Chancellor George Osborne has become the first senior Conservative to try and distance the party from London Mayor Boris Johnson's comments that people with a low IQ cannot expect to earn as much money as more intelligent people.
Speaking to the BBC on the Andrew Marr show, Osborne said he disagreed with Johnson's rhetoric, but said there was some weight to the argument that not everyone in Britain should expect "equality of outcome", as some people have a higher IQ than others.
Osborne said: "I wouldn't have put it like that. I don't agree with everything he said."
But he added: "Where I think there is increasingly common agreement across the political spectrum is that you can't achieve equality of outcome. But you should be able to achieve equality of opportunity. You should give everyone wherever they come from the best chance and education is the absolute key to this.
"That idea that greed is good and the poor are poor because they are stupid is pretty outdated set of views and there's rather too much of those attitudes around in politics," he said.
Johnson was widely panned for his comments, made in a provocative speech at the Centre for Policy studies, a political thinktank. During his speech Johnson said economic equality was impossible, inequalities were essential in society, and that greed is "a valuable spur to economic activity".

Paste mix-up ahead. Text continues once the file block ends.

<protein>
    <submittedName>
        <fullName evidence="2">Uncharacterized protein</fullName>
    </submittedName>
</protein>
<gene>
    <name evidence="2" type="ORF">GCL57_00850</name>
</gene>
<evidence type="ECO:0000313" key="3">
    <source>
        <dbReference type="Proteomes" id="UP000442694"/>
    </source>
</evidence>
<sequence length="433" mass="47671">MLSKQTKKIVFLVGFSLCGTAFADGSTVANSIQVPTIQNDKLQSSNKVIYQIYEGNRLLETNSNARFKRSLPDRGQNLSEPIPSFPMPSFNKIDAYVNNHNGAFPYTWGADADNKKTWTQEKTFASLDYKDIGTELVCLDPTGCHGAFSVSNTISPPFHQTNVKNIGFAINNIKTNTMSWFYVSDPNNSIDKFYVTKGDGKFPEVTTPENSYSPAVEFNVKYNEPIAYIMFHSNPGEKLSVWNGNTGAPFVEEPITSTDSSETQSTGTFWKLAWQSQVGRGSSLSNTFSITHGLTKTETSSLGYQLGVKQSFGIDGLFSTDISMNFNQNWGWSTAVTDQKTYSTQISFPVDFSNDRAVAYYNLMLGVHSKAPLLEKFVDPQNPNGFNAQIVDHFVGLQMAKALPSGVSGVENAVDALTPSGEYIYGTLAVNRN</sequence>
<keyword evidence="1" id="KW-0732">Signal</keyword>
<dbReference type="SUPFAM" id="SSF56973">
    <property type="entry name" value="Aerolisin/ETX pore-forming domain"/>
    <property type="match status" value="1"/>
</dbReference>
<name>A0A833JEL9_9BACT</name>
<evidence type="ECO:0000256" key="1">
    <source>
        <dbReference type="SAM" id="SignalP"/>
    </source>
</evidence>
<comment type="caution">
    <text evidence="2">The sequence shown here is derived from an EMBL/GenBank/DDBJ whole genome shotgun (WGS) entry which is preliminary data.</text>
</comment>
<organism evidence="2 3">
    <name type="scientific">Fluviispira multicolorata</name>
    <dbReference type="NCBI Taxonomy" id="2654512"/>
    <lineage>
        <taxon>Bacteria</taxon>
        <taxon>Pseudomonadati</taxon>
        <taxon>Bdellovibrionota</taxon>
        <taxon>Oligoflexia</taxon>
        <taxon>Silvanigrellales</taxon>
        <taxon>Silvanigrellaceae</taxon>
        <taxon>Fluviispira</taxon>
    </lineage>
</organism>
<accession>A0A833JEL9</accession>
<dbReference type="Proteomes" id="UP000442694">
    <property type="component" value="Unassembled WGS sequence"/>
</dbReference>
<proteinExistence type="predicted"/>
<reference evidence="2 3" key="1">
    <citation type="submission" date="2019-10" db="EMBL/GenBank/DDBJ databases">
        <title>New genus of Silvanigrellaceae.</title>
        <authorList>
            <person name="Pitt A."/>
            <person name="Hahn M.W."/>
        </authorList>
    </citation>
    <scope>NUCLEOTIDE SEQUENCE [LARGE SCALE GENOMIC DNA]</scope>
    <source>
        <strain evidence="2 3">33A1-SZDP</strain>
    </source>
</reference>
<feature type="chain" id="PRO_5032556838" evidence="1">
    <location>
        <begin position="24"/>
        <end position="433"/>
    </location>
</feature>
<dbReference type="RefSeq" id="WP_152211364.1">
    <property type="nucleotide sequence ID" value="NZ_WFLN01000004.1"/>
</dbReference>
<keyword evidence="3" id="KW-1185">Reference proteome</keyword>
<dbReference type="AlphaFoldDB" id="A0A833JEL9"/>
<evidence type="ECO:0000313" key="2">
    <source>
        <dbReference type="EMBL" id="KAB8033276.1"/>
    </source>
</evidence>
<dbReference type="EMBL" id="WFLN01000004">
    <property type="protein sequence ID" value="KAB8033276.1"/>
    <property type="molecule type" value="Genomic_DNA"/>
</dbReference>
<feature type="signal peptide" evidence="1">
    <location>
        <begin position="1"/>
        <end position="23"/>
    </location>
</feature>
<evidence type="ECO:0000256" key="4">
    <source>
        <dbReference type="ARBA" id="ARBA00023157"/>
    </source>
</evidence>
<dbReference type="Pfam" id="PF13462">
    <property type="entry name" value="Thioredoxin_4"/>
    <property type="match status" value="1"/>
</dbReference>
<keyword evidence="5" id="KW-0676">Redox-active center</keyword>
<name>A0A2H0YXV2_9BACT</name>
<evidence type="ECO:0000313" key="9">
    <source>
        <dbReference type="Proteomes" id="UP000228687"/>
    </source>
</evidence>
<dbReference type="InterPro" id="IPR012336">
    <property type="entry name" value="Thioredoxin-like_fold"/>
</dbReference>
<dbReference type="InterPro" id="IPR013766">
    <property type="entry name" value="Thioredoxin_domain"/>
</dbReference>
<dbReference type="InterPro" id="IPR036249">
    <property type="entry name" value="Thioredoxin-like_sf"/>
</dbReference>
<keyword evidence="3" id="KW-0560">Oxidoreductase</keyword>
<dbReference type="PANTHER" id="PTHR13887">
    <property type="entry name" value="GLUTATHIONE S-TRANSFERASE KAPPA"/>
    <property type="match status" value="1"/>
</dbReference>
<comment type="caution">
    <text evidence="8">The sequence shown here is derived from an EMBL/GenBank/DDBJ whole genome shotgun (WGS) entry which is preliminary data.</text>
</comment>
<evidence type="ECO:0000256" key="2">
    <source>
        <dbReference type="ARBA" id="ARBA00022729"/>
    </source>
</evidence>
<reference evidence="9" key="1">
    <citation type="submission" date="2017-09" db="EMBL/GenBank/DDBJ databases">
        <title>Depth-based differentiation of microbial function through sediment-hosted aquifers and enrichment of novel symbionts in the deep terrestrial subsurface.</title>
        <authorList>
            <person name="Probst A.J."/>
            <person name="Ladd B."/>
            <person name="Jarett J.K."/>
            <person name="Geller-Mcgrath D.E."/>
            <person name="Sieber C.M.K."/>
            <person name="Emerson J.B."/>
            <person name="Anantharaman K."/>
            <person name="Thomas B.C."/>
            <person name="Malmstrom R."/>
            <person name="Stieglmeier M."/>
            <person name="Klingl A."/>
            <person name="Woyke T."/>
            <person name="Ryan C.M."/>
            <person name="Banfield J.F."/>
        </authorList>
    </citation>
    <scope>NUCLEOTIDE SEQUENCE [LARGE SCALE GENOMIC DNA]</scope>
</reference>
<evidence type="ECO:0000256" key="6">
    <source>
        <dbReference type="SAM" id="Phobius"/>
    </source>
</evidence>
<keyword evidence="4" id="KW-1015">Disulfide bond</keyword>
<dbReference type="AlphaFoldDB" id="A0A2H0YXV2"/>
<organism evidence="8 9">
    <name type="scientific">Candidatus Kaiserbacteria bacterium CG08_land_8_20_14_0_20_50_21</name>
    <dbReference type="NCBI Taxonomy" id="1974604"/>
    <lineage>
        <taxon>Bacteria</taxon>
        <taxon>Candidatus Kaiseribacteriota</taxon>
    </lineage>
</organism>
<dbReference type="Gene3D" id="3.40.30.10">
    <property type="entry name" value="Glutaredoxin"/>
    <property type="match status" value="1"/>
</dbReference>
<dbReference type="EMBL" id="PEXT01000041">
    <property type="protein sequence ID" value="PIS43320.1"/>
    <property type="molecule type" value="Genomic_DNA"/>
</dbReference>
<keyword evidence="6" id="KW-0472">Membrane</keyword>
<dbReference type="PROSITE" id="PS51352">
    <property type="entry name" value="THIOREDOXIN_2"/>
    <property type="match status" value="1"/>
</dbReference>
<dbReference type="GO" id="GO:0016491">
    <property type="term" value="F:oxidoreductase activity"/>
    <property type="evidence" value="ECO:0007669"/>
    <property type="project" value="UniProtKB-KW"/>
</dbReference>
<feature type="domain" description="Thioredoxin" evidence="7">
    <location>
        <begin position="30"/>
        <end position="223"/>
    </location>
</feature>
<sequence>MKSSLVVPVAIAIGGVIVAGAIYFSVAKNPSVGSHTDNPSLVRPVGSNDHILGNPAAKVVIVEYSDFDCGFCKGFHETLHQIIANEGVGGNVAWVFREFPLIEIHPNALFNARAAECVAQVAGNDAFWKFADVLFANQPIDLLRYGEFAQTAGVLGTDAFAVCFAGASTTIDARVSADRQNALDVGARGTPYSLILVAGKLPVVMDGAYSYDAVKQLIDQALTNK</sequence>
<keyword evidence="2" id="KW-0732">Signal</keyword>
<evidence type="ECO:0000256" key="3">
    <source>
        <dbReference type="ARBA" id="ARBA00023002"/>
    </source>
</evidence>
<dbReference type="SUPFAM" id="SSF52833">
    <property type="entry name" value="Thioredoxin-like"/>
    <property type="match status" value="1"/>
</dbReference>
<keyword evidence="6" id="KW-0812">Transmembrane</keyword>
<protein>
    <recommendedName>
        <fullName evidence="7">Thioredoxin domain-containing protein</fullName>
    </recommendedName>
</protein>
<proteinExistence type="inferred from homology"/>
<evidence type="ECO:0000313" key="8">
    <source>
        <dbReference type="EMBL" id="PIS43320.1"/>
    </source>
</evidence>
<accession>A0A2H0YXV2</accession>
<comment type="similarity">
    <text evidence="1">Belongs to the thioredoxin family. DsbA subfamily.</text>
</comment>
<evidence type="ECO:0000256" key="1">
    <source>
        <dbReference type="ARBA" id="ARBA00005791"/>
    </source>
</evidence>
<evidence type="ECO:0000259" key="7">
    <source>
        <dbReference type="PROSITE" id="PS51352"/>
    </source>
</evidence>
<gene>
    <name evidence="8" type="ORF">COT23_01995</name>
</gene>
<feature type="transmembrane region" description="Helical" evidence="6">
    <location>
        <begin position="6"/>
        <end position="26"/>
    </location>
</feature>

Johnson said: "Britain is competing in an increasingly impatient and globalised economy. No one can ignore the harshness of that competition, or the inequality that it inevitably accentuates. Violent economic centrifuge is operating on human beings who are already very far from equal in raw ability, if not spiritual worth.
"Whatever you may think of the value of IQ tests, it is surely relevant to a conversation about equality that as many as 16% of our species have an IQ below 85, while about 2% have an IQ above 130. The harder you shake the pack, the easier it will be for some cornflakes to get to the top."
On the show Ed Balls, the shadow chancellor, said Johnson's views were not uncommon in politics.
"That idea that greed is good and the poor are poor because they are stupid is a pretty outdated set of views and there's rather too much of those attitudes around in politics."
The full 49-minute speech is available to view here, or you can watch an extract from Johnson's speech on YouTube, below: